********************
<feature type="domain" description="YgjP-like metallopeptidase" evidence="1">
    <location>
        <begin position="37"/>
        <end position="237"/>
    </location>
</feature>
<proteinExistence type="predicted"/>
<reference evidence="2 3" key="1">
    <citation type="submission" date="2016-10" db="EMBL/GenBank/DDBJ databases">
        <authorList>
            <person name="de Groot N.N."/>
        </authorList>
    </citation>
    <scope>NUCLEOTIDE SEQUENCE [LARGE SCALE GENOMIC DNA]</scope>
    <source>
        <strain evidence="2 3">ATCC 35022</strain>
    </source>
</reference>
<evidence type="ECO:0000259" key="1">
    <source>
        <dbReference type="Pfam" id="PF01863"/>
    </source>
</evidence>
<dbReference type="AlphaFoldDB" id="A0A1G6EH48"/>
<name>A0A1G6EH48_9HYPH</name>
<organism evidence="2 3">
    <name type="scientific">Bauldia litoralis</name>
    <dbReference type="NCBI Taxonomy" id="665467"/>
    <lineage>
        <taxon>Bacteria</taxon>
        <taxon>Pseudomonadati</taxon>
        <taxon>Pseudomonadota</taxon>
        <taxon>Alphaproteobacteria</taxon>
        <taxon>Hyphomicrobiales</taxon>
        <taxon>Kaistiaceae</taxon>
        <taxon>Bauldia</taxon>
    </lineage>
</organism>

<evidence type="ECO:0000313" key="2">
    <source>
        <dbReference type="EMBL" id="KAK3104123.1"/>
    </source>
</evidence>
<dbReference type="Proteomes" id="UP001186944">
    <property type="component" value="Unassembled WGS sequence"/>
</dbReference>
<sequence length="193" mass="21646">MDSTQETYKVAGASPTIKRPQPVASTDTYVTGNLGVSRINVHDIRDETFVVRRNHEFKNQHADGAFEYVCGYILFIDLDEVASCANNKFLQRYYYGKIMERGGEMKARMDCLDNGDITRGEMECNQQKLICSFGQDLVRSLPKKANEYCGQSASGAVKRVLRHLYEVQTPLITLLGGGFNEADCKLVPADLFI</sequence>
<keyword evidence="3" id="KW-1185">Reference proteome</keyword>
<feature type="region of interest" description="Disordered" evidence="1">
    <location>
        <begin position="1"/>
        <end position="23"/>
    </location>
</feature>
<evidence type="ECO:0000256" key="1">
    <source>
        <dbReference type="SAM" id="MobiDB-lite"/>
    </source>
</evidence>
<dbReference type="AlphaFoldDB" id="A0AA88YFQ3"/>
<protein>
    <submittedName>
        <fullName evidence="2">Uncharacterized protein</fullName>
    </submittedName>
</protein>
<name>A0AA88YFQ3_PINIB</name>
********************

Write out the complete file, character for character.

<feature type="domain" description="YgjP-like metallopeptidase" evidence="1">
    <location>
        <begin position="37"/>
        <end position="237"/>
    </location>
</feature>
<proteinExistence type="predicted"/>
<reference evidence="2 3" key="1">
    <citation type="submission" date="2016-10" db="EMBL/GenBank/DDBJ databases">
        <authorList>
            <person name="de Groot N.N."/>
        </authorList>
    </citation>
    <scope>NUCLEOTIDE SEQUENCE [LARGE SCALE GENOMIC DNA]</scope>
    <source>
        <strain evidence="2 3">ATCC 35022</strain>
    </source>
</reference>
<evidence type="ECO:0000259" key="1">
    <source>
        <dbReference type="Pfam" id="PF01863"/>
    </source>
</evidence>
<dbReference type="AlphaFoldDB" id="A0A1G6EH48"/>
<name>A0A1G6EH48_9HYPH</name>
<organism evidence="2 3">
    <name type="scientific">Bauldia litoralis</name>
    <dbReference type="NCBI Taxonomy" id="665467"/>
    <lineage>
        <taxon>Bacteria</taxon>
        <taxon>Pseudomonadati</taxon>
        <taxon>Pseudomonadota</taxon>
        <taxon>Alphaproteobacteria</taxon>
        <taxon>Hyphomicrobiales</taxon>
        <taxon>Kaistiaceae</taxon>
        <taxon>Bauldia</taxon>
    </lineage>
</organism>

<evidence type="ECO:0000313" key="2">
    <source>
        <dbReference type="EMBL" id="KAK3104123.1"/>
    </source>
</evidence>
<dbReference type="Proteomes" id="UP001186944">
    <property type="component" value="Unassembled WGS sequence"/>
</dbReference>
<sequence length="193" mass="21646">MDSTQETYKVAGASPTIKRPQPVASTDTYVTGNLGVSRINVHDIRDETFVVRRNHEFKNQHADGAFEYVCGYILFIDLDEVASCANNKFLQRYYYGKIMERGGEMKARMDCLDNGDITRGEMECNQQKLICSFGQDLVRSLPKKANEYCGQSASGAVKRVLRHLYEVQTPLITLLGGGFNEADCKLVPADLFI</sequence>
<keyword evidence="3" id="KW-1185">Reference proteome</keyword>
<feature type="region of interest" description="Disordered" evidence="1">
    <location>
        <begin position="1"/>
        <end position="23"/>
    </location>
</feature>
<evidence type="ECO:0000256" key="1">
    <source>
        <dbReference type="SAM" id="MobiDB-lite"/>
    </source>
</evidence>
<dbReference type="AlphaFoldDB" id="A0AA88YFQ3"/>
<protein>
    <submittedName>
        <fullName evidence="2">Uncharacterized protein</fullName>
    </submittedName>
</protein>
<name>A0AA88YFQ3_PINIB</name>